han - tan (beach)
han - tan (paralyzed)
hong - tong (Chinese)
vu - ba-ll (ball - I know Chinglish)
law hu - lao paw
clain sang - xian sang
I guess you're friend doesn't know what she speaks? That's kind of unusual. Of course she may not have a Chinese accent at all. It could be ABC, VBC etc. One of my cousins speaks Chinese w/a Southern American accent. It's SO funny when he drawls.

Kobo-Daishi

Re: follow up on dialects

Postby Kobo-Daishi » Mon May 21, 2001 1:01 pm

Dear XingHuo,
My parents came from Tai Shan, so, I learnt 台山話 (tai2 shan1 hua4, toi4 saan1 waa6) from them. I didn’t study Chinese in a school until high school when I took Mandarin. That was a long time ago. Now, I’m studying Cantonese from books & cassette tapes. The Foreign Service Institute (FSI) series. All Yale romanisation except for a hand-written glossary at the end.
I don’t know if your computer is able to read Chinese characters, but, the last posting was in simplified (HZ). Here are the characters in Big-5 encoding.
These characters which have an initial 't' sound in Cantonese have an initial 'h' sound in Tai Shan:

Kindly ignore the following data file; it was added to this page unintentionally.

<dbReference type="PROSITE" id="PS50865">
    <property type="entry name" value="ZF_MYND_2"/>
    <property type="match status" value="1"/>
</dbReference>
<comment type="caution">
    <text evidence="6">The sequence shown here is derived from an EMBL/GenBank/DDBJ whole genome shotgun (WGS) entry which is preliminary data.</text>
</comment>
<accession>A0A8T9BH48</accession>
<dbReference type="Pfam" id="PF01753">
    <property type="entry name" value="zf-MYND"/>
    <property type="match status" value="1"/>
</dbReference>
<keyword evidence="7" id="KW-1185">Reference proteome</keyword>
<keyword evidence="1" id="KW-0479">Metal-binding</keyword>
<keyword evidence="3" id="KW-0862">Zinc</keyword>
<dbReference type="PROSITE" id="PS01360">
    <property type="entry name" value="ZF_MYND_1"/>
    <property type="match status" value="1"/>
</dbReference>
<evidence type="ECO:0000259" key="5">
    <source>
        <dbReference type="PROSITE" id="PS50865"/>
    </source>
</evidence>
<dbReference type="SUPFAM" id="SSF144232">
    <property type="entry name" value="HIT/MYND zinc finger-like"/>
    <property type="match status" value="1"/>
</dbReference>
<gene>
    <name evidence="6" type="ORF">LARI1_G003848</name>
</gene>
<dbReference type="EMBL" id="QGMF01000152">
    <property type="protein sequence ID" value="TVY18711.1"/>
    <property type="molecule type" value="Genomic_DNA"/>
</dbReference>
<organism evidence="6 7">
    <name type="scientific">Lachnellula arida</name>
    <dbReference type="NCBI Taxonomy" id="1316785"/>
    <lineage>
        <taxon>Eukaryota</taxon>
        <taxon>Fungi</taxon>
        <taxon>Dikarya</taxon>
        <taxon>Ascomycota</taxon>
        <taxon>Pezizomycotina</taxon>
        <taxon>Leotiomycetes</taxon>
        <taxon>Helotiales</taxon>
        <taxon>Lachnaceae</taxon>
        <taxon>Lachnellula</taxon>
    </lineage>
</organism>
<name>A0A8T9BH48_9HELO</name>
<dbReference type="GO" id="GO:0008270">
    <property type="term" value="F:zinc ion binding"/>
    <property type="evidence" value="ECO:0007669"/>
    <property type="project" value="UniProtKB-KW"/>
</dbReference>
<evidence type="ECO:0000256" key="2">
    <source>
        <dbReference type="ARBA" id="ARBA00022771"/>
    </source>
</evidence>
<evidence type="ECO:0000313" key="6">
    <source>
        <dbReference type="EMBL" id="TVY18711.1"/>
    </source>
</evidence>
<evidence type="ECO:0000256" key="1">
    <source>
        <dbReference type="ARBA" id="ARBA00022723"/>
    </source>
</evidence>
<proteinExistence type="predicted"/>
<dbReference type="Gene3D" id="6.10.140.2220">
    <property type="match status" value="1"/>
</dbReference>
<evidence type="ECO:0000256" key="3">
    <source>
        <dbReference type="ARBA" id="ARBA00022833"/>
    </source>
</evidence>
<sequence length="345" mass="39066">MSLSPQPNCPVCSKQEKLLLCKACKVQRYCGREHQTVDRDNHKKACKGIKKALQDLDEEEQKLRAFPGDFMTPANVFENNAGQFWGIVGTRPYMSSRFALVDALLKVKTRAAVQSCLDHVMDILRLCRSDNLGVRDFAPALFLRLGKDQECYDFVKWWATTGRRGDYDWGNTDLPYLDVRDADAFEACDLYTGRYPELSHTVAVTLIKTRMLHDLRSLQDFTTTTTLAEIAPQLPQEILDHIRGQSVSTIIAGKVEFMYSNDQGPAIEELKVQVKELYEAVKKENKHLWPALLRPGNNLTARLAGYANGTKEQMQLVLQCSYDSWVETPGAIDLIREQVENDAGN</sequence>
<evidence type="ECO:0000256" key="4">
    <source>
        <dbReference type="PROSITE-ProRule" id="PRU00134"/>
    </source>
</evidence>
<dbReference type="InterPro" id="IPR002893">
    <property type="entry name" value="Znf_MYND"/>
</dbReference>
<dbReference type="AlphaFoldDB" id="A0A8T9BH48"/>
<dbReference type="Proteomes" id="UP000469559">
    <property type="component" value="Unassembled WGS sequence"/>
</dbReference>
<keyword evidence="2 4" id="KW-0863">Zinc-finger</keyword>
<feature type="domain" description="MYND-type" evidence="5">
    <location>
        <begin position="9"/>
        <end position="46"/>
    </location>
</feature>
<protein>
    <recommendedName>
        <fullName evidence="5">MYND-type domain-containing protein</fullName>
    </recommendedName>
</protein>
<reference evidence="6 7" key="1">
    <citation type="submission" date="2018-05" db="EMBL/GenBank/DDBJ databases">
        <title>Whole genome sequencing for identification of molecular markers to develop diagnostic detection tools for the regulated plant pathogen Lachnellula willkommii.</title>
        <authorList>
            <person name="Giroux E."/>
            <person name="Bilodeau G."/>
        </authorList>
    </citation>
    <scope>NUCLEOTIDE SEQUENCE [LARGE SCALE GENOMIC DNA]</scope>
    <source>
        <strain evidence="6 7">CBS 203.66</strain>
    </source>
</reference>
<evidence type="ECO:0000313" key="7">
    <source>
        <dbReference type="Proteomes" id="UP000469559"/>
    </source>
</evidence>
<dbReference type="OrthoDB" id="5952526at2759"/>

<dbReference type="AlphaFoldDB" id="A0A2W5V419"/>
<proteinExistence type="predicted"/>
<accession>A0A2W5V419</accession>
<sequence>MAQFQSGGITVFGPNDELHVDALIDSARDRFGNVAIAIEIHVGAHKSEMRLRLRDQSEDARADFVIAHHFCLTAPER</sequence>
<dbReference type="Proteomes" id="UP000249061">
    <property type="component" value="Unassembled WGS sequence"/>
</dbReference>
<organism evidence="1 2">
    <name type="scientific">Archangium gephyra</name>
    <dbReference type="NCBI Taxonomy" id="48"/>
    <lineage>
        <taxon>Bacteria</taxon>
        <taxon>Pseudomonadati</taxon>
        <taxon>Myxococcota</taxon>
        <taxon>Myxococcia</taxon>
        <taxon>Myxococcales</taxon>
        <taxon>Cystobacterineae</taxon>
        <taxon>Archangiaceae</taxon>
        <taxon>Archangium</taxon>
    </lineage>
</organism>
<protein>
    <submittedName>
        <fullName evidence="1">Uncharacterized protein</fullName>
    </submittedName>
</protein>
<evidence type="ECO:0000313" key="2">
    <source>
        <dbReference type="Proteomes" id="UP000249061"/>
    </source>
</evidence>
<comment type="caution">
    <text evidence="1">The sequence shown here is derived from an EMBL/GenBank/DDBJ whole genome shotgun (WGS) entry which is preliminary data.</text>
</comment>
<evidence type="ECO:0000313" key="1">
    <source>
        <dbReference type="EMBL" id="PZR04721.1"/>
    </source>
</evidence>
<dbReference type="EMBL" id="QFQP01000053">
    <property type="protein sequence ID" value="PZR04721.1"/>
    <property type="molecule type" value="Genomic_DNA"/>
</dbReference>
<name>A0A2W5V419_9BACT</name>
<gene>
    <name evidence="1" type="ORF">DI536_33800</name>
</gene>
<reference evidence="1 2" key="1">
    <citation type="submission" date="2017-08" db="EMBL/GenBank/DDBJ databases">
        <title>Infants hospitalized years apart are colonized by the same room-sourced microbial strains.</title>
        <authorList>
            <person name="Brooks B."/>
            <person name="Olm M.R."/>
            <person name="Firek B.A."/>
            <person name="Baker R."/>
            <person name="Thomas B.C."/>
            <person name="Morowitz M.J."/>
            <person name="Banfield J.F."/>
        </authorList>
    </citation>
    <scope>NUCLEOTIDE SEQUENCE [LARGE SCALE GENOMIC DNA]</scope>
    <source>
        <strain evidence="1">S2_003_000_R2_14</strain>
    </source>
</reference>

他 (ta1, taa1) he
她 (ta1, taa1) she
太 (tai4, taai3) very
泰 (tai4, taai3) Thailand
塔 (ta3, taap3) pagoda
體 (ti3, tai2) body
睇 (di4, tai2) look
題 (ti2, tai4) 2nd part of question (問題 wen4 ti2, man6 tai4)
吞 (tun1, tan1) swallow
頭 (tou2, tau4) head
聽 (ting1, teng1) hear
廳 (ting1, teng1) main room of a house
腿 (tui3, teoi2) the legs & the thighs
甜 (tian2, tim4) sweet
天 (tian1, tin1) heaven
田 (tian2, tin4) field
鐵 (tie3, tit3) iron
臺 (tai2, toi4) terrace
台 (tai2, toi4) simple form of above
湯 (tang1, tong1) soup
堂 (tang2, tong4) hall; 2nd part of church (教堂 jiao4 tang2, gaau3 tong4)
糖 (tang2, tong4) sugar
唐 (tang2, tong4) Tang dynasty
土 (tu3, tou2) soil
兔 (tu4, tou3) rabbit
圖 (tu2, tou4) map
途 (tu2, tou4) 2nd part of long distance (長途 chang2 tu2, coeng4 tou4)
同 (tong2, tung4) same
銅 (tong2, tung4) copper
筒 (tong3, tung4) tube
and these characters with an initial 'c' sound in Cantonese have an initial 't' sound in Tai Shan:
(can1, caan1) meal
參 (shen1, cam1) ginseng
親 (qin1, can1) relatives
七 (qi1, cat1) seven
清 (qing1,cing1) Qing dynasty
青 (qing1, cing1) youth
請 (qing3, cing2) invite
簽 (qian1, cim1) to sign
千 (qian1, cin1) thousand
前 (qian2, cin4) front
錢 (qian2, cin4) money
錯 (cuo4, cok3) mistake
才 (cai2, coi4) talent
材 (cai2, coi4) materials
財 (cai2, coi4) wealth
草 (cao3, cou2) grass
寸 (cun4, cyun3) inch
村 (cun1, cyun1) village
全 (quan2, cyun4) complete
菜 (cai4, coi3) vegetable
Where are you at? The United States? What is that web-site where your e-mail address is at?